Meet the RadiaSoft Team is an ongoing Q&A series, where we introduce you to our stellar employees. Learn about their work, their background, and some of the things that make them who they are. Today, Research Scientist Abdou Diaw, talks about his projects at Radiasoft, some interesting things he’s worked on previously, and a some surprising facts about himself.

What do you do at RadiaSoft?

I work on multiple projects on modeling and software development for plasma-based accelerators. Some of my projects focus on using AI to held automate parts of scientific experiments at Oak Ridge National Lab and accelerate scientific discovery in material science.

What’s your educational and career background?

I attended the University of Bordeaux as an undergrad for physics; then I got excited about thermonuclear fusion, so I enrolled in a Master’s program that involved six different Universities in France and organized around ToreSupra tokamak and inertial confinement fusion (LMJ laser). We visited these gigantic facilities and ran experiments. So all of this to say, I hold an MSc in Interia Confinement Fusion. It seemed like a good idea back then, maybe still is with the recent news from Lawrence Livermore National Lab.

After that, I went to grad school in physics at the Ecole Polytechnique in Palaiseau, France.

I worked on modeling the production of proton beams and the primary mechanism involved in producing these particle beams, which is an electrostatic acceleration of protons at the rear target surface. This work was done with particle-in-cell (PIC) and fluid simulations and supported experiments at the LULI lab. After grad school, I joined LANL as a postdoc, where I worked on different projects around plasma modeling and material science.  I also worked at MSU for one year on an AFOSR grant modeling low-temperature plasma in support of experiments at BYU.

Where did you grow up?

I was born in Nouakchott, Mauritania. Then we moved to Louga, Senegal, when I was three years old. We again moved to Bordeaux, France, when I was 10.  So I grew up in different parts of the world.

Before joining RadiaSoft, what’s the strangest or most interesting job you’ve held?

Harvesting blueberries, “vendange” as the French call it, was the strangest summer job I have ever held. It lasted for about an hour. The job was to pull the blueberries from the trees and fill up a huge crate, then transport it to some place to be weighed. Once I filled up my first crate which took me forever to do, I realized the amount of effort it would require to make some decent money, so I told everyone I am done. I quit. I lasted 1 hour on the job.

Who is your favorite scientist from history and why?

I will say, Richard Feynman. However, Max-Planck and Enrico Fermi are high on my list. Our understanding of light-matter interaction and charged-particle interactions comes from Feynmann’s work on quantum electrodynamics. He also pioneered the miniaturization revolution in electronic devices, which led to the development of nanometers size chips. Most of our current technology came from these developments in nanotechnology. As an undergraduate, There’s Plenty of Room at the Bottom got me excited about nanotechnology and quantum mechanics.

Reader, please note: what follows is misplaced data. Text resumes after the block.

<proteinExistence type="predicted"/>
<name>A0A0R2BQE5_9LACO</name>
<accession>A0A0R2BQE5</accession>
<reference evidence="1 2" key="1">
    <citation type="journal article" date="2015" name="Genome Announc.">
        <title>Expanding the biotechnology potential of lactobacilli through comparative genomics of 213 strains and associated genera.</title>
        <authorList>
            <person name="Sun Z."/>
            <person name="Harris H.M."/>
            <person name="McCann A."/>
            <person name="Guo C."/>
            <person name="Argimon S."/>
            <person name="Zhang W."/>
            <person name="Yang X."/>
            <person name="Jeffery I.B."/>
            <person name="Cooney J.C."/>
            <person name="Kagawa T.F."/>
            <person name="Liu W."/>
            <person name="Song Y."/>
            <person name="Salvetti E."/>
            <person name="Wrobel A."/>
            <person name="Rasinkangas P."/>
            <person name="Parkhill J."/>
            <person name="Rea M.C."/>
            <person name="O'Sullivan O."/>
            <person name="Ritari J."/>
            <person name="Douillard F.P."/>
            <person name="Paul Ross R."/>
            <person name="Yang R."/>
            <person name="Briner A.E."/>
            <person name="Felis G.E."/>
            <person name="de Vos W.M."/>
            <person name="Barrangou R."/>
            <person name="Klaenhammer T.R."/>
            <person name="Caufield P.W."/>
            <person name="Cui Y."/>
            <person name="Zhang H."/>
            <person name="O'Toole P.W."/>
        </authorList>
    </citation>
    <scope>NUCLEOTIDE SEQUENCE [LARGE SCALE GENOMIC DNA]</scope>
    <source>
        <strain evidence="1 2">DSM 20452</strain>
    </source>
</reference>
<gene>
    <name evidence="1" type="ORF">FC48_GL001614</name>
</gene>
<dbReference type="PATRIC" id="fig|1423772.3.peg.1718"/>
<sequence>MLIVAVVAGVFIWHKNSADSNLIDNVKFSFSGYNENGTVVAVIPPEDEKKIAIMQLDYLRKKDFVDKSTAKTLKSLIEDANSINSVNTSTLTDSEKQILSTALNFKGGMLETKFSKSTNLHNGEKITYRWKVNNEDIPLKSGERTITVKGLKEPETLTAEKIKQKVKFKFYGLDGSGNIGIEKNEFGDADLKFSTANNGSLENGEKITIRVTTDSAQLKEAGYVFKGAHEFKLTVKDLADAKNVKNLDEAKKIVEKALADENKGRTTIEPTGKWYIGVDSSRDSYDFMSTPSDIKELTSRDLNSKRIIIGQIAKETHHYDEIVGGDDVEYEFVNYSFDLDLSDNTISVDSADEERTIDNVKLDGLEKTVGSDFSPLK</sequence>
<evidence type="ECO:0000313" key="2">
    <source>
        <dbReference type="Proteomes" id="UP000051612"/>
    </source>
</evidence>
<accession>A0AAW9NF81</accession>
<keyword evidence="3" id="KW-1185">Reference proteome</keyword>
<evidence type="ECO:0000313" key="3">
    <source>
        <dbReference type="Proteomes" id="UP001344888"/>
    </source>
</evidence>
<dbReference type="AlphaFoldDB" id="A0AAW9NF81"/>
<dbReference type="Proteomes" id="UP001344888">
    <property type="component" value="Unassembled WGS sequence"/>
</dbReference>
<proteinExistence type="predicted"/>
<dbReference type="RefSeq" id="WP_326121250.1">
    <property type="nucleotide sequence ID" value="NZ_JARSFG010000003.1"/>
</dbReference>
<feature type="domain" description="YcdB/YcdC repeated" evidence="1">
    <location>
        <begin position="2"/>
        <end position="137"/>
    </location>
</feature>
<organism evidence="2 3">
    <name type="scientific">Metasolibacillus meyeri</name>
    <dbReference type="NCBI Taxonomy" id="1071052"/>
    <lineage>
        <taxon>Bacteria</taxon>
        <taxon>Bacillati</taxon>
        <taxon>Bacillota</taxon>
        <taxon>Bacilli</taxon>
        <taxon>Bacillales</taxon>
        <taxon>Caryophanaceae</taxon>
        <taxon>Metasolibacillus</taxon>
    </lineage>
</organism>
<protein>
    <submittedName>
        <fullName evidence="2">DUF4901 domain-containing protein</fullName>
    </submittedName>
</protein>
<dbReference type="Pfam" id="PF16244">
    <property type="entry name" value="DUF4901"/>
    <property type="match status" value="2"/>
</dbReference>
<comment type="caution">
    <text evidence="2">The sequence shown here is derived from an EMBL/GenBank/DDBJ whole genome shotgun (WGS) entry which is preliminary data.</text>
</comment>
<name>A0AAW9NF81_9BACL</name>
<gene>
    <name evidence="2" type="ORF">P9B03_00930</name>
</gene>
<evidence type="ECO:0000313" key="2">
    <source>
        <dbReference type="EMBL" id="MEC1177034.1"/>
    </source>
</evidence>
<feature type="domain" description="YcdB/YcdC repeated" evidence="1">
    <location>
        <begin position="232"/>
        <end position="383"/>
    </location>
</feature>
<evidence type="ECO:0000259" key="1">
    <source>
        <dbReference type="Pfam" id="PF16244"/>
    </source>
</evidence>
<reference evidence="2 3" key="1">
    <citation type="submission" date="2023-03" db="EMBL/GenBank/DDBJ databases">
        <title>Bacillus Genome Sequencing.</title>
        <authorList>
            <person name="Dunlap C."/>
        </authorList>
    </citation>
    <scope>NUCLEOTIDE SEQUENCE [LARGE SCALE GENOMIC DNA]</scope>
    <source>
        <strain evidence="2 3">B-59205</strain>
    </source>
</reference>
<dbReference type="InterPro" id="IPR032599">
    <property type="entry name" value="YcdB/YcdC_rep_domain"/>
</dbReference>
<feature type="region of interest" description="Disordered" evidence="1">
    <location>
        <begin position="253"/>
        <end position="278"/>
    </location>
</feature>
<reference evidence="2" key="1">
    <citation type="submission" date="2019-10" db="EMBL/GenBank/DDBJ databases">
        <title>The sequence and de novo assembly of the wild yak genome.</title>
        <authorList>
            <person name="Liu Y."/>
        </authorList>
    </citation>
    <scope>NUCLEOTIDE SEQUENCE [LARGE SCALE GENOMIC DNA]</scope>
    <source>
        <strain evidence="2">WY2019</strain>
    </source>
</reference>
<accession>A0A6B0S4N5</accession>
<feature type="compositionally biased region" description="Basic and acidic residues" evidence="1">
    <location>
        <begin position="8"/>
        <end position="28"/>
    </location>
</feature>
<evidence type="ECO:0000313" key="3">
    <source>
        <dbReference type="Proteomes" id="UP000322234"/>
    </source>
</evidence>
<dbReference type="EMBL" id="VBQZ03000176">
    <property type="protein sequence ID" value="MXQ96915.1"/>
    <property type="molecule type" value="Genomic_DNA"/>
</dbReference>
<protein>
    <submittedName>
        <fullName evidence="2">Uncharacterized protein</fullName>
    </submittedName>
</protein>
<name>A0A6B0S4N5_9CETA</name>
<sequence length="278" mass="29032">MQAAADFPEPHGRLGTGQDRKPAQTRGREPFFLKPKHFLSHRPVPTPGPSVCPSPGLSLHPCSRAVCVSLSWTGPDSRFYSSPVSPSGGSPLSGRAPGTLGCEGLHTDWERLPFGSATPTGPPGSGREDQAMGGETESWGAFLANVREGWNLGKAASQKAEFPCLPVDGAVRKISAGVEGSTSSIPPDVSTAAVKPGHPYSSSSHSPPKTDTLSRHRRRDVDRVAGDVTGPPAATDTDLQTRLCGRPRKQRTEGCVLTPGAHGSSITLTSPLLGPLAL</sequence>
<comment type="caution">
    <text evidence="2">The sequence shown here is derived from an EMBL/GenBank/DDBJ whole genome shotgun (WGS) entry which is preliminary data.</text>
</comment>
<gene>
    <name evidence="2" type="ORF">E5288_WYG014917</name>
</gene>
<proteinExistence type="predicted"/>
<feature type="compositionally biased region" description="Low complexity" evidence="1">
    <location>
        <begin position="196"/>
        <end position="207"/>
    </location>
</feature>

Tell us about one of your current projects.

I am currently working on three projects. The first one is Flashcap. This project aims to develop a reliable magnetohydrodynamics tool for modeling plasma and capillaries for wakefield accelerators. We use the MHD code FLASH from the University of Rochester. We have been working on improving the microphysics, such as transport properties and equation of state. We are also working on the laser heater aspect of the simulations. This code will be available soon on our Sirepo App.

The second project is Nuline, in which we use AI to automate sample and beam alignment in Neutron scattering experiments at Oak Ridge National Lab. Nuline is an exciting and challenging project as we spent a large chunk of our time curating and processing the experimental data. This part is tedious, but it is an essential part of data science.

The third is the GSM (‘Gas Sheet Monitor”) project with RadiaBeam. The project develops a non-destructive beam phase space diagnostic for high-energy electron beams at SLAC’s FACET-II facility. Right now, I am working on the beam reconstruction algorithm.

What is a talent, secret superpower, or fun fact about yourself that people wouldn’t guess?

I am a very good salsa dancer.

What’s your favorite Slack emoji and why?

I do not have one. I hardly used Slack in my previous job. So I am a very new active user of Slack.

What’s something you wish people understood better about RadiaSoft?

Most scientists spent many hours installing and debugging codes previously written by some colleagues in some old language, for example, Fortran 70. Trying to find the appropriate modules on some computer platform or completely rewriting diagnostics is an incredible waste of time. For example, some companies spend a couple of weeks each year going through this installation process with interns. You can port this process in the cloud with a browser-based interface and remove the tedious installation and debugging parts altogether. This approach removes the computational science and allows scientists to focus on the design, modeling, simulations, and analysis aspects. RadiaSoft is a pioneer in this field through the Sirepo app. The app has various particle acceleration and plasma codes such as FLASH (coming soon).